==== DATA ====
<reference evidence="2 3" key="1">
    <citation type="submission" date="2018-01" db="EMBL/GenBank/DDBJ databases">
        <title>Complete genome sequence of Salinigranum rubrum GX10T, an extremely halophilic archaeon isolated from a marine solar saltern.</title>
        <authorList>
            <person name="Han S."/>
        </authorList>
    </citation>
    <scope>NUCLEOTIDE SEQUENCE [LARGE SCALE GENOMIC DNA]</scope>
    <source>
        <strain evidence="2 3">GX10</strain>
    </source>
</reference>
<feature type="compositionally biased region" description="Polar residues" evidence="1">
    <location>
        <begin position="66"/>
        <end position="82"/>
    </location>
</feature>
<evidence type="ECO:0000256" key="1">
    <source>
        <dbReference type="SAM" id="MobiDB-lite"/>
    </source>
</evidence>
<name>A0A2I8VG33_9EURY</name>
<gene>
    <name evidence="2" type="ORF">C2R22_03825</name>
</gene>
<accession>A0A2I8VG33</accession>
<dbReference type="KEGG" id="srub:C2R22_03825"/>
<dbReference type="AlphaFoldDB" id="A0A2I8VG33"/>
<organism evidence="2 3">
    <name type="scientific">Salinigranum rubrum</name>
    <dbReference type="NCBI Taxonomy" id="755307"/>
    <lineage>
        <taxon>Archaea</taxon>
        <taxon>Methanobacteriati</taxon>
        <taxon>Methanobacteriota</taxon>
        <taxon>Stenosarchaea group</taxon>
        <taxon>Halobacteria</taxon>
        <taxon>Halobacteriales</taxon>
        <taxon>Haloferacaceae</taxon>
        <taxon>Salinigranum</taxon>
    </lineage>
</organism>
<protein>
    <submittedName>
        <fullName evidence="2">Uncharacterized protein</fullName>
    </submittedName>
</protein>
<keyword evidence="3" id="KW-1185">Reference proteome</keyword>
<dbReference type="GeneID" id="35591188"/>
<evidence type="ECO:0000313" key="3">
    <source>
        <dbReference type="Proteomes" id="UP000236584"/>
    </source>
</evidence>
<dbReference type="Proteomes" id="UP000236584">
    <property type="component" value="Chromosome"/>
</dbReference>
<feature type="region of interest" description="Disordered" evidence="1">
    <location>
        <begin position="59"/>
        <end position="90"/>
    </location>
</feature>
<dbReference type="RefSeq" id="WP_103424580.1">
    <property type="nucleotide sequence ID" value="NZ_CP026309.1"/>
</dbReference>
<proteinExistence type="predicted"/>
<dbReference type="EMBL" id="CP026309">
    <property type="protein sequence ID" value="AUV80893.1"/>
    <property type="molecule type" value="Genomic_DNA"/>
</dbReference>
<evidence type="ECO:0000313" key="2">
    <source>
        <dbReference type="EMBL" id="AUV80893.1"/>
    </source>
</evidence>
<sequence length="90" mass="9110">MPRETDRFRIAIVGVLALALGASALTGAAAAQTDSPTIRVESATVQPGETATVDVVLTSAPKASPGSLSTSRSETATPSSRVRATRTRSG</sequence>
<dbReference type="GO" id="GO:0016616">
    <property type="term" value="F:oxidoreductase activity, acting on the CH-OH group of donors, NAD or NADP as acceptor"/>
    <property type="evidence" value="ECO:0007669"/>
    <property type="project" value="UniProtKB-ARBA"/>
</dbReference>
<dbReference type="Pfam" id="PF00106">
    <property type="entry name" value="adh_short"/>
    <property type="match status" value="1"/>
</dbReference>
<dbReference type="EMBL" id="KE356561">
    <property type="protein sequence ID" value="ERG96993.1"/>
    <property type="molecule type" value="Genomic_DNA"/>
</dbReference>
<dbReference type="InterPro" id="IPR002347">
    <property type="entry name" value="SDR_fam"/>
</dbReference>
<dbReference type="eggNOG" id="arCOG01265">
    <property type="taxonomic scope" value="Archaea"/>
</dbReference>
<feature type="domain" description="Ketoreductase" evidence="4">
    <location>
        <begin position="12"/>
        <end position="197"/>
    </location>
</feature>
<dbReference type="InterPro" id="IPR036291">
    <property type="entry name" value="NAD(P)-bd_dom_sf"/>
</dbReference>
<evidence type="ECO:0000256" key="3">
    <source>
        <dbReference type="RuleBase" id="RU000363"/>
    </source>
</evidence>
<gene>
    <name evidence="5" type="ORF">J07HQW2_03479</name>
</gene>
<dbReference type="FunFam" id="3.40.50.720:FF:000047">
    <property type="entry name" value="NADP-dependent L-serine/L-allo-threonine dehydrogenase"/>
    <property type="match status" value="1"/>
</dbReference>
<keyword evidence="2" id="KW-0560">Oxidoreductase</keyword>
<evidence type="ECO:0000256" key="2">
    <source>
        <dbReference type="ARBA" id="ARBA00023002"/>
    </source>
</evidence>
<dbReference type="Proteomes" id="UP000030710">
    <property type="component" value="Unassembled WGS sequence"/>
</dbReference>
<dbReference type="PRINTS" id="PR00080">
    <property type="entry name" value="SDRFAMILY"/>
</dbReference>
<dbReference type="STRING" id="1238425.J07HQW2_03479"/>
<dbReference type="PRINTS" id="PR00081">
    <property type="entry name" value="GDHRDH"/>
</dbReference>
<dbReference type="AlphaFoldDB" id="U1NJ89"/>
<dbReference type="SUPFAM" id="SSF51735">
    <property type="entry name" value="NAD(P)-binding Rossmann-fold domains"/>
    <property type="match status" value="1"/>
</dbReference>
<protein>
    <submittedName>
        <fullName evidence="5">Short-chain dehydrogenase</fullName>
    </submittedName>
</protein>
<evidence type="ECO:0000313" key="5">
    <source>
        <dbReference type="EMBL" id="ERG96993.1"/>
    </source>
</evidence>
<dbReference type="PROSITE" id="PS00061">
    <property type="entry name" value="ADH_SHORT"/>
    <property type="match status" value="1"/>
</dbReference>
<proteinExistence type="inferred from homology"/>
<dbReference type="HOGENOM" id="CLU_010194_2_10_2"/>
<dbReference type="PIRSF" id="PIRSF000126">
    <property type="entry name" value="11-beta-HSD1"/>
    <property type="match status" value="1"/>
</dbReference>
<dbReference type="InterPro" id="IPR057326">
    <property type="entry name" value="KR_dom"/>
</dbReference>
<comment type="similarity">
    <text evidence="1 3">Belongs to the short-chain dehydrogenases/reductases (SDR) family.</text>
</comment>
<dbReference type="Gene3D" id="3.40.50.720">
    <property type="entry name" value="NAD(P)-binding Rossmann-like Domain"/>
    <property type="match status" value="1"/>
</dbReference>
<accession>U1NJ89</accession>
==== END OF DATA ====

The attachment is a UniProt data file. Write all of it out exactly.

<reference evidence="2 3" key="1">
    <citation type="submission" date="2018-01" db="EMBL/GenBank/DDBJ databases">
        <title>Complete genome sequence of Salinigranum rubrum GX10T, an extremely halophilic archaeon isolated from a marine solar saltern.</title>
        <authorList>
            <person name="Han S."/>
        </authorList>
    </citation>
    <scope>NUCLEOTIDE SEQUENCE [LARGE SCALE GENOMIC DNA]</scope>
    <source>
        <strain evidence="2 3">GX10</strain>
    </source>
</reference>
<feature type="compositionally biased region" description="Polar residues" evidence="1">
    <location>
        <begin position="66"/>
        <end position="82"/>
    </location>
</feature>
<evidence type="ECO:0000256" key="1">
    <source>
        <dbReference type="SAM" id="MobiDB-lite"/>
    </source>
</evidence>
<name>A0A2I8VG33_9EURY</name>
<gene>
    <name evidence="2" type="ORF">C2R22_03825</name>
</gene>
<accession>A0A2I8VG33</accession>
<dbReference type="KEGG" id="srub:C2R22_03825"/>
<dbReference type="AlphaFoldDB" id="A0A2I8VG33"/>
<organism evidence="2 3">
    <name type="scientific">Salinigranum rubrum</name>
    <dbReference type="NCBI Taxonomy" id="755307"/>
    <lineage>
        <taxon>Archaea</taxon>
        <taxon>Methanobacteriati</taxon>
        <taxon>Methanobacteriota</taxon>
        <taxon>Stenosarchaea group</taxon>
        <taxon>Halobacteria</taxon>
        <taxon>Halobacteriales</taxon>
        <taxon>Haloferacaceae</taxon>
        <taxon>Salinigranum</taxon>
    </lineage>
</organism>
<protein>
    <submittedName>
        <fullName evidence="2">Uncharacterized protein</fullName>
    </submittedName>
</protein>
<keyword evidence="3" id="KW-1185">Reference proteome</keyword>
<dbReference type="GeneID" id="35591188"/>
<evidence type="ECO:0000313" key="3">
    <source>
        <dbReference type="Proteomes" id="UP000236584"/>
    </source>
</evidence>
<dbReference type="Proteomes" id="UP000236584">
    <property type="component" value="Chromosome"/>
</dbReference>
<feature type="region of interest" description="Disordered" evidence="1">
    <location>
        <begin position="59"/>
        <end position="90"/>
    </location>
</feature>
<dbReference type="RefSeq" id="WP_103424580.1">
    <property type="nucleotide sequence ID" value="NZ_CP026309.1"/>
</dbReference>
<proteinExistence type="predicted"/>
<dbReference type="EMBL" id="CP026309">
    <property type="protein sequence ID" value="AUV80893.1"/>
    <property type="molecule type" value="Genomic_DNA"/>
</dbReference>
<evidence type="ECO:0000313" key="2">
    <source>
        <dbReference type="EMBL" id="AUV80893.1"/>
    </source>
</evidence>
<sequence length="90" mass="9110">MPRETDRFRIAIVGVLALALGASALTGAAAAQTDSPTIRVESATVQPGETATVDVVLTSAPKASPGSLSTSRSETATPSSRVRATRTRSG</sequence>
<dbReference type="GO" id="GO:0016616">
    <property type="term" value="F:oxidoreductase activity, acting on the CH-OH group of donors, NAD or NADP as acceptor"/>
    <property type="evidence" value="ECO:0007669"/>
    <property type="project" value="UniProtKB-ARBA"/>
</dbReference>
<dbReference type="Pfam" id="PF00106">
    <property type="entry name" value="adh_short"/>
    <property type="match status" value="1"/>
</dbReference>
<dbReference type="EMBL" id="KE356561">
    <property type="protein sequence ID" value="ERG96993.1"/>
    <property type="molecule type" value="Genomic_DNA"/>
</dbReference>
<dbReference type="InterPro" id="IPR002347">
    <property type="entry name" value="SDR_fam"/>
</dbReference>
<dbReference type="eggNOG" id="arCOG01265">
    <property type="taxonomic scope" value="Archaea"/>
</dbReference>
<feature type="domain" description="Ketoreductase" evidence="4">
    <location>
        <begin position="12"/>
        <end position="197"/>
    </location>
</feature>
<dbReference type="InterPro" id="IPR036291">
    <property type="entry name" value="NAD(P)-bd_dom_sf"/>
</dbReference>
<evidence type="ECO:0000256" key="3">
    <source>
        <dbReference type="RuleBase" id="RU000363"/>
    </source>
</evidence>
<gene>
    <name evidence="5" type="ORF">J07HQW2_03479</name>
</gene>
<dbReference type="FunFam" id="3.40.50.720:FF:000047">
    <property type="entry name" value="NADP-dependent L-serine/L-allo-threonine dehydrogenase"/>
    <property type="match status" value="1"/>
</dbReference>
<keyword evidence="2" id="KW-0560">Oxidoreductase</keyword>
<evidence type="ECO:0000256" key="2">
    <source>
        <dbReference type="ARBA" id="ARBA00023002"/>
    </source>
</evidence>
<dbReference type="Proteomes" id="UP000030710">
    <property type="component" value="Unassembled WGS sequence"/>
</dbReference>
<dbReference type="PRINTS" id="PR00080">
    <property type="entry name" value="SDRFAMILY"/>
</dbReference>
<dbReference type="STRING" id="1238425.J07HQW2_03479"/>
<dbReference type="PRINTS" id="PR00081">
    <property type="entry name" value="GDHRDH"/>
</dbReference>
<dbReference type="AlphaFoldDB" id="U1NJ89"/>
<dbReference type="SUPFAM" id="SSF51735">
    <property type="entry name" value="NAD(P)-binding Rossmann-fold domains"/>
    <property type="match status" value="1"/>
</dbReference>
<protein>
    <submittedName>
        <fullName evidence="5">Short-chain dehydrogenase</fullName>
    </submittedName>
</protein>
<evidence type="ECO:0000313" key="5">
    <source>
        <dbReference type="EMBL" id="ERG96993.1"/>
    </source>
</evidence>
<dbReference type="PROSITE" id="PS00061">
    <property type="entry name" value="ADH_SHORT"/>
    <property type="match status" value="1"/>
</dbReference>
<proteinExistence type="inferred from homology"/>
<dbReference type="HOGENOM" id="CLU_010194_2_10_2"/>
<dbReference type="PIRSF" id="PIRSF000126">
    <property type="entry name" value="11-beta-HSD1"/>
    <property type="match status" value="1"/>
</dbReference>
<dbReference type="InterPro" id="IPR057326">
    <property type="entry name" value="KR_dom"/>
</dbReference>
<comment type="similarity">
    <text evidence="1 3">Belongs to the short-chain dehydrogenases/reductases (SDR) family.</text>
</comment>
<dbReference type="Gene3D" id="3.40.50.720">
    <property type="entry name" value="NAD(P)-binding Rossmann-like Domain"/>
    <property type="match status" value="1"/>
</dbReference>
<accession>U1NJ89</accession>